In an alternative embodiment, shown in FIG. 10, frame 502 while being substantially spherical, has the plurality of flat portions 580, on the surface 509, encircling each of the apertures 504. On the frame 502, each aperture 504 is disposed such that it is centered in a respective flat portion 580. The flat portions 580 facilitate the retention of the studs 520 in a stable position with relatively little movement as the flat bottom 584 of the chew portion 530 of *he stud 520 is abutted against the flat portion 580, when the stud 520 is inserted in the aperture 504, in substantially full face-to-face contact. Such contact reduces the possibility of the studs 520 rocking and eventually loosening. Flat portions 580 need not be truly flat, however, but may be slightly rounded, with a radius of curvature greater (i.e. less curved) than that of frame 502 in general. With slightly rounded flat portions 580, or a truly spherical frame 502, studs 520 as shown in FIG. 7 would not abut the slightly rounded flat portions 580 or the frame surface 509 in full face-to-face contact, but rather, would abut with limited area or point contacts. For this reason, if frame 502, in an alternative embodiment, is formed with slightly rounded flat portions 508, or to be truly spherical, without flat portions 580, the studs 520 should be formed with chew portions 530 having curved bottoms 584′ with a curved shape, as shown in FIG. 7A, that preferably generally matches the shape of the surface 509, with or without slightly rounded flat portions 580, or other shapes (although not shown). The curved shape of the curved bottom 584′ facilitates a stable abutment of the stud 520 against the curved, truly spherical frame 502, or frame with slightly curved flat portions 580. Also, each aperture 504, may have a chamfered edge 582, that also facilitates the insertion and stable retention of the studs.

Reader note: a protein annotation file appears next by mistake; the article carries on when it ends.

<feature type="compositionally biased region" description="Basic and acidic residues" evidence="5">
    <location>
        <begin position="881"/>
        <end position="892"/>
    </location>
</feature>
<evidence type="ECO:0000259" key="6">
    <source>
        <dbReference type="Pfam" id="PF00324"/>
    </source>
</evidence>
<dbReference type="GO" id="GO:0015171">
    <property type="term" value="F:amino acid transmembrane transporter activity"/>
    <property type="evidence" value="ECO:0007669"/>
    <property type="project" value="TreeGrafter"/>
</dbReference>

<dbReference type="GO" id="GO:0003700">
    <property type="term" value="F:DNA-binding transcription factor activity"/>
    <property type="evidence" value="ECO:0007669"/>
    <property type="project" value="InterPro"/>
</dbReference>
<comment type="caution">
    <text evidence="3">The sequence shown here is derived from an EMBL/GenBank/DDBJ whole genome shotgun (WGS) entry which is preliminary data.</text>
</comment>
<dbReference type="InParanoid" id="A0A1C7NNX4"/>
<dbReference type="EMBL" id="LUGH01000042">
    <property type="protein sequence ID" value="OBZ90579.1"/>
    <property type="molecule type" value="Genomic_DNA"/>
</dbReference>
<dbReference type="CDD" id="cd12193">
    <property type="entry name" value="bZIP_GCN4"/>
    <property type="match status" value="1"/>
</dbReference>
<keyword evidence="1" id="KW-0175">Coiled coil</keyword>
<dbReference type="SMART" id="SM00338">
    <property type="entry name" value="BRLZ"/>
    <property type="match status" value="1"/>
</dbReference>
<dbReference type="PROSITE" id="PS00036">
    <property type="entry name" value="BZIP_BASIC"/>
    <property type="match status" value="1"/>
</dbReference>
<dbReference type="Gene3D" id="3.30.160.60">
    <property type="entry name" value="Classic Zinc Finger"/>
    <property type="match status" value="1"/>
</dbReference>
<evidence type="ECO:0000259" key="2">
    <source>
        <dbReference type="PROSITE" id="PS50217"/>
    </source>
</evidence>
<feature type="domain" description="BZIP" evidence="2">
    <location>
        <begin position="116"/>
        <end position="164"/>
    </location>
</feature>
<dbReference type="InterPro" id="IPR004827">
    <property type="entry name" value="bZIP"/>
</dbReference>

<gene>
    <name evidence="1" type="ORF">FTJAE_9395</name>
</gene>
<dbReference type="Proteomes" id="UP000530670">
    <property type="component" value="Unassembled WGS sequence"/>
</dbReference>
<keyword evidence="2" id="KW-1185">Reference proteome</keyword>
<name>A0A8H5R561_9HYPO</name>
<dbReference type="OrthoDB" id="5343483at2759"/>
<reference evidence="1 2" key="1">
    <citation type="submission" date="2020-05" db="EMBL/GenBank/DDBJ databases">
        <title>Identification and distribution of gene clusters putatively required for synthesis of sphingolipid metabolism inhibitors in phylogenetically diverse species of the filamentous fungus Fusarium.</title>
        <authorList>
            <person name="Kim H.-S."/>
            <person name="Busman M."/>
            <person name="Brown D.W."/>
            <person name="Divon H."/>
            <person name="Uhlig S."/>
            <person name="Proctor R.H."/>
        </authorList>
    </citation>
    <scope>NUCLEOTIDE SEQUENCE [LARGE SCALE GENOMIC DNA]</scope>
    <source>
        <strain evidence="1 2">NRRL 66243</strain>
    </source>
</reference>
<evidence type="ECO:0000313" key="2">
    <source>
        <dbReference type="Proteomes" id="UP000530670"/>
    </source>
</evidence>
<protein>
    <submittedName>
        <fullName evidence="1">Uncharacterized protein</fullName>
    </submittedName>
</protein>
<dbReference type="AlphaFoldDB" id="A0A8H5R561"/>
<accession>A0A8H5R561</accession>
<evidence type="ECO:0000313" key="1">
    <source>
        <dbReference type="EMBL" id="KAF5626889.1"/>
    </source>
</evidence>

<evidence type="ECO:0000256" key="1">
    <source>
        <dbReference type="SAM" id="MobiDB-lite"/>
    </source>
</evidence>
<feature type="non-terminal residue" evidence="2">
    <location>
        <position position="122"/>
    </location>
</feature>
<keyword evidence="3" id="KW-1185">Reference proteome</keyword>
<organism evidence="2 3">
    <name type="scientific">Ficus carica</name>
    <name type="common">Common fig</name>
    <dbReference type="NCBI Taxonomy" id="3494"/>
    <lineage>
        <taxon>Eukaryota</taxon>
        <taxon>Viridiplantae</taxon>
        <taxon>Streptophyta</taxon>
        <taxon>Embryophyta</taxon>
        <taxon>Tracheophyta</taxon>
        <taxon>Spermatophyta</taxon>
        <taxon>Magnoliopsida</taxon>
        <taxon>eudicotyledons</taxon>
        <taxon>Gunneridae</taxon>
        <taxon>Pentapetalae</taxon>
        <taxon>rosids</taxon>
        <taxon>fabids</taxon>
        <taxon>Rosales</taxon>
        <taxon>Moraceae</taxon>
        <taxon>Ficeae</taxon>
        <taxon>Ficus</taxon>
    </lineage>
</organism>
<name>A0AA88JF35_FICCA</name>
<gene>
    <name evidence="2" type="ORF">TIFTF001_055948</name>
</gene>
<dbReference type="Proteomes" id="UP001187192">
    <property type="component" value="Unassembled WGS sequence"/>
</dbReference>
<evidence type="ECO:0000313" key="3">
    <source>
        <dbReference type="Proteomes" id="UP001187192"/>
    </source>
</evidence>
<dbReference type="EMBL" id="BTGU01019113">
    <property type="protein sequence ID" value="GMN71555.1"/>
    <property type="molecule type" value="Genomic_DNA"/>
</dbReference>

As can also be seen in FIG. 10, an aroma insert 586 may be disposed in the interior volume 570 by passing it through one of the apertures 504 prior to insertion of the studs 520. Alternatively, aroma insert 586 may be placed in one of the halves 506, 508 prior to, sealing the halves 506, 508 together. Aroma insert 586 may be formed from a porous or spongy material, or any material known in the art that will retain an aroma. Prior (or after) to disposal in the frame 502, the aroma insert 586 is saturated, such as by dipping or injection filling with a flavor or aroma additive such as bacon or other aromas that can be pleasing to pets, and dogs in particular. The aroma migrates from the interior volume 570 and enters the ambient atmosphere 572 and adds to the enjoyment of pets. The passage of the aroma from the interior volume 570 to ambient environment 572 is facilitated by the frame 502 being made of a material, such as nylon, that facilitates passage of aromas through its structure. Also, the studs 520, may be formed with a small hole or channel 588 or 588′, (see FIGS. 7 and 7A) to further facilitate the emission of the aroma into ambient environment 572. Alternatively, scent and flavor additives can be compounded with the material for forming frame 502 or studs 520 before they are molded, as was discussed above with respect to frame 200 and soft portion 300.
It will thus be seen that the objects set forth above, among those made apparent from the preceding description, are efficiently attained and, since certain changes may be made in carrying out the above method and in the article set forth without departing from the spirit and scope of the invention, it is intended that all matter contained in the above description and shown in the accompanying drawings shall be interpreted as illustrative and not in a limiting sense.
It is also to be understood that the following claims are intended to cover all of the generic and specific features of the invention herein described and all statements of the scope of the invention which, as a matter of language, might be said to fall therebetween.
Particularly it is to be understood that in said claims, ingredients or compounds recited in the singular are intended to include compatible mixtures of such ingredients wherever the sense permits.
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|U.S. Classification||119/711, 119/709|
|International Classification||A01K11/00, A01K15/02|
|May 9, 2001||AS||Assignment|
|Nov 14, 2005||FPAY||Fee payment|
Year of fee payment: 4
|Feb 15, 2010||REMI||Maintenance fee reminder mailed|
|Jul 9, 2010||REIN||Reinstatement after maintenance fee payment confirmed|
|Aug 31, 2010||FP||Expired due to failure to pay maintenance fee|
Effective date: 20100709
|Sep 27, 2010||PRDP||Patent reinstated due to the acceptance of a late maintenance fee|
Effective date: 20100928
|Sep 28, 2010||FPAY||Fee payment|
Year of fee payment: 8
|Sep 28, 2010||SULP||Surcharge for late payment|
|Feb 5, 2014||SULP||Surcharge for late payment|
Year of fee payment: 11
|Feb 5, 2014||FPAY||Fee payment|
Year of fee payment: 12